NCPS | Counselling for Cancer

It’s Cervical Cancer Prevention Week soon, so we’re going to take a deep breath and stare the reality of cancer full in the face. Everyone knows someone who’s suffered from cancer. Perhaps you yourself have been or are currently a cancer patient. It’s a scary and debilitating disease, which takes a huge physical toll.

But cancer is not just a physical disease. It also takes a mental and emotional toll, which need a lot of care and attention. Hospitals and medical professionals these days are excellent at treating the physical elements of cancer – but the psychological impact can be a bit more complicated.


Reactions to a cancer diagnosis vary a lot from person to person. There is no ‘right’ or ‘wrong’ way to feel. Some cancer patients are horrorstruck upon receiving their diagnosis, while others feel perfectly calm. If you’ve recently been diagnosed with cancer, it can be difficult to know how to react, or how to behave around others. If you’re confused by your emotions, and feel that you’re behaving strangely, don’t worry. There is no ‘right way’ to react to a cancer diagnosis, and everybody responds differently. Common reactions include (but are not limited to!)

• Anger

• Anxiety

• Fear

• Stress

• Feelings of a loss of control

It is also likely that your feelings will alter a lot as your treatment progresses. Cancer treatment can be difficult and exhausting. It may bring about a lot of changes to both your body and your state of mind. Dealing with pain, fatigue, and a body which is behaving in ways beyond your control can bring out a vast mix of emotions, which may change rapidly.


In particular, cervical cancer may cause changes in the way you feel about yourself and your sexuality. Complications may arise from cervical cancer which could leave you unable to have children, or bring on the menopause earlier than would otherwise have been the case. Even if you already have children (or were never intending to have children) this kind of thing can still be upsetting. It may knock your confidence, or affect the way you feel about your body or your femininity. Your doctor will explain the implications of any surgery or treatment to you, and do their best to prepare you for the future. However, it may also help to talk through any worries or sadness you have with an accredited counsellor.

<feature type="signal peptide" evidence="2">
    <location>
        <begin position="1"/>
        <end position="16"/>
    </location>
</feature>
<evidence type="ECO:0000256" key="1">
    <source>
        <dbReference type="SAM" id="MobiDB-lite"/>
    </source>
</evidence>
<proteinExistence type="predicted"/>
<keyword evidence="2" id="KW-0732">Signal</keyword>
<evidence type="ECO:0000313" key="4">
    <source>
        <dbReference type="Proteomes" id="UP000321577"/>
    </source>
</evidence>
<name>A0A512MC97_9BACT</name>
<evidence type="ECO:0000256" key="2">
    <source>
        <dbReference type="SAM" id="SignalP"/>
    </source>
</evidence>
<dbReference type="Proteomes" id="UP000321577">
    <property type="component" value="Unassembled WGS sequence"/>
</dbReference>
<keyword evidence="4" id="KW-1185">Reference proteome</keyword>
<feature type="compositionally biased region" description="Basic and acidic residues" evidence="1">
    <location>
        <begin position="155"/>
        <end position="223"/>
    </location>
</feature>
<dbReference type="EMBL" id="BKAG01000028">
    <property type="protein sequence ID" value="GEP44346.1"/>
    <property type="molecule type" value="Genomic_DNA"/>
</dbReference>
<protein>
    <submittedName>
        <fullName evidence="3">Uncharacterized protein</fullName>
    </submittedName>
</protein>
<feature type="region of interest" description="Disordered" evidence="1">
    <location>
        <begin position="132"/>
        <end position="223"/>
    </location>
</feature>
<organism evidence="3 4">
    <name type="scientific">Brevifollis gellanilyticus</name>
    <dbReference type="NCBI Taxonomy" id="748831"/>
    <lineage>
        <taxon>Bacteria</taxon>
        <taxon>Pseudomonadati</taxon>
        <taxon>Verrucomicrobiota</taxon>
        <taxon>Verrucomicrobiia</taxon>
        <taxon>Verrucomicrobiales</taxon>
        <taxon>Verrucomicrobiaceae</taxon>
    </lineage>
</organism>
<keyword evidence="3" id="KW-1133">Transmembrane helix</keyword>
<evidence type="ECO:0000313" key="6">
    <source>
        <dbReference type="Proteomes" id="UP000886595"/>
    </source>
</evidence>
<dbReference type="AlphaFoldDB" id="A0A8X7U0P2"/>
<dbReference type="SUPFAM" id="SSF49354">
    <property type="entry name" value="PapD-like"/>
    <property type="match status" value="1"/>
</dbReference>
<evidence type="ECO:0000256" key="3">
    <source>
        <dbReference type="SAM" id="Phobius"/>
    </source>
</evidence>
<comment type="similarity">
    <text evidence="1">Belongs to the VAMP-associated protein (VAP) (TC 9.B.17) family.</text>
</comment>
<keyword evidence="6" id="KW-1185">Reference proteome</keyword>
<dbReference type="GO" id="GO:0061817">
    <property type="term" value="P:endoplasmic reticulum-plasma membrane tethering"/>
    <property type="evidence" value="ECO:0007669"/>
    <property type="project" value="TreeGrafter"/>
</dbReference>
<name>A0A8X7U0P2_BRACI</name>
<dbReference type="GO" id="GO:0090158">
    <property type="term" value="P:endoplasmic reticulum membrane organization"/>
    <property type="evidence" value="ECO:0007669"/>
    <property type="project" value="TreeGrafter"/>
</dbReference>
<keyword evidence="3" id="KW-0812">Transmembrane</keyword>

Practical issues may also arise when you’re coping with cancer treatment. These can include:

• Budgeting and money matters, as cancer treatment may require you or other family members to take time off work.

• Childcare and domestic responsibilities. Cancer treatment can leave patients feeling weak and fatigued. In order to get as much rest as they can, it’s often useful for another family member to shoulder more of the childcare and domestic tasks than they usually would.

How you handle these practical issues depends a lot on your personal circumstances and the help available to you. But it’s really important to acknowledge when things are getting too much, and ask for help – be that practical or emotional help.


It’s hard to have cancer, but it can be even harder to watch a loved one struggling with cancer. While patients with cancer can concentrate on their health and hopeful recovery, those who love them may feel helpless, worried, and frustrated at their own inability to tackle the cancer directly.